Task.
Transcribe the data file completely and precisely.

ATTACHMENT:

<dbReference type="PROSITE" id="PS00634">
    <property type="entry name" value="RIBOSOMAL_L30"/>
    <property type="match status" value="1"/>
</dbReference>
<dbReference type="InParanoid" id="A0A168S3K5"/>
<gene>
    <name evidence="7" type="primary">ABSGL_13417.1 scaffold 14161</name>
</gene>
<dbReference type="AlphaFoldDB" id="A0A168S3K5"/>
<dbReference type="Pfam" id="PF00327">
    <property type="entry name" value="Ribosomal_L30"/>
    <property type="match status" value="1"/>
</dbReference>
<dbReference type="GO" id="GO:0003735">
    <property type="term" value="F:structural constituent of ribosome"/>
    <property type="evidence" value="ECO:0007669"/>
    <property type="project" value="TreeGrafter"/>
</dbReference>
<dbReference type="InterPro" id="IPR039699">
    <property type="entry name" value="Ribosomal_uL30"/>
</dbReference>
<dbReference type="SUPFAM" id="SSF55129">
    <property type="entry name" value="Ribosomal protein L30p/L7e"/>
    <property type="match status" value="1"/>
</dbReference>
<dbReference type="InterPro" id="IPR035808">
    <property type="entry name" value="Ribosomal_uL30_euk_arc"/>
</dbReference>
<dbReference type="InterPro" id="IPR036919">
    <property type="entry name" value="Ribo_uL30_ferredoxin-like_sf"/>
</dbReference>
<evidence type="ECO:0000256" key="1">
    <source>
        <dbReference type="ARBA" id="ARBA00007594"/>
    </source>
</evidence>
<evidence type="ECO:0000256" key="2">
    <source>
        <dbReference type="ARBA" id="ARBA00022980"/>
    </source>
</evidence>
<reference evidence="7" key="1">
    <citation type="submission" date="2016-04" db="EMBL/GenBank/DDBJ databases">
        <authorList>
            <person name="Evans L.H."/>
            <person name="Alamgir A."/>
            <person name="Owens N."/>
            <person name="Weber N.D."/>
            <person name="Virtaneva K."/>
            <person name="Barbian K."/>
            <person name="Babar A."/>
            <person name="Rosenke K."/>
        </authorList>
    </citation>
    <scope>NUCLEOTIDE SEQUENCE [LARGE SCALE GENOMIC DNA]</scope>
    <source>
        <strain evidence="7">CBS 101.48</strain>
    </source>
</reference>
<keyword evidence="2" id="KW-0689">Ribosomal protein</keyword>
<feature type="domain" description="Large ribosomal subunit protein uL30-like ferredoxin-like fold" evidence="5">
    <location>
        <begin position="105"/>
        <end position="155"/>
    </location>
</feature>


<dbReference type="PROSITE" id="PS00634">
    <property type="entry name" value="RIBOSOMAL_L30"/>
    <property type="match status" value="1"/>
</dbReference>
<dbReference type="InParanoid" id="A0A168S3K5"/>
<gene>
    <name evidence="7" type="primary">ABSGL_13417.1 scaffold 14161</name>
</gene>
<dbReference type="AlphaFoldDB" id="A0A168S3K5"/>
<dbReference type="Pfam" id="PF00327">
    <property type="entry name" value="Ribosomal_L30"/>
    <property type="match status" value="1"/>
</dbReference>
<dbReference type="GO" id="GO:0003735">
    <property type="term" value="F:structural constituent of ribosome"/>
    <property type="evidence" value="ECO:0007669"/>
    <property type="project" value="TreeGrafter"/>
</dbReference>
<dbReference type="InterPro" id="IPR039699">
    <property type="entry name" value="Ribosomal_uL30"/>
</dbReference>
<dbReference type="SUPFAM" id="SSF55129">
    <property type="entry name" value="Ribosomal protein L30p/L7e"/>
    <property type="match status" value="1"/>
</dbReference>
<dbReference type="InterPro" id="IPR035808">
    <property type="entry name" value="Ribosomal_uL30_euk_arc"/>
</dbReference>
<dbReference type="InterPro" id="IPR036919">
    <property type="entry name" value="Ribo_uL30_ferredoxin-like_sf"/>
</dbReference>
<evidence type="ECO:0000256" key="1">
    <source>
        <dbReference type="ARBA" id="ARBA00007594"/>
    </source>
</evidence>
<evidence type="ECO:0000256" key="2">
    <source>
        <dbReference type="ARBA" id="ARBA00022980"/>
    </source>
</evidence>
<reference evidence="7" key="1">
    <citation type="submission" date="2016-04" db="EMBL/GenBank/DDBJ databases">
        <authorList>
            <person name="Evans L.H."/>
            <person name="Alamgir A."/>
            <person name="Owens N."/>
            <person name="Weber N.D."/>
            <person name="Virtaneva K."/>
            <person name="Barbian K."/>
            <person name="Babar A."/>
            <person name="Rosenke K."/>
        </authorList>
    </citation>
    <scope>NUCLEOTIDE SEQUENCE [LARGE SCALE GENOMIC DNA]</scope>
    <source>
        <strain evidence="7">CBS 101.48</strain>
    </source>
</reference>
<keyword evidence="2" id="KW-0689">Ribosomal protein</keyword>
<feature type="domain" description="Large ribosomal subunit protein uL30-like ferredoxin-like fold" evidence="5">
    <location>
        <begin position="105"/>
        <end position="155"/>
    </location>
</feature>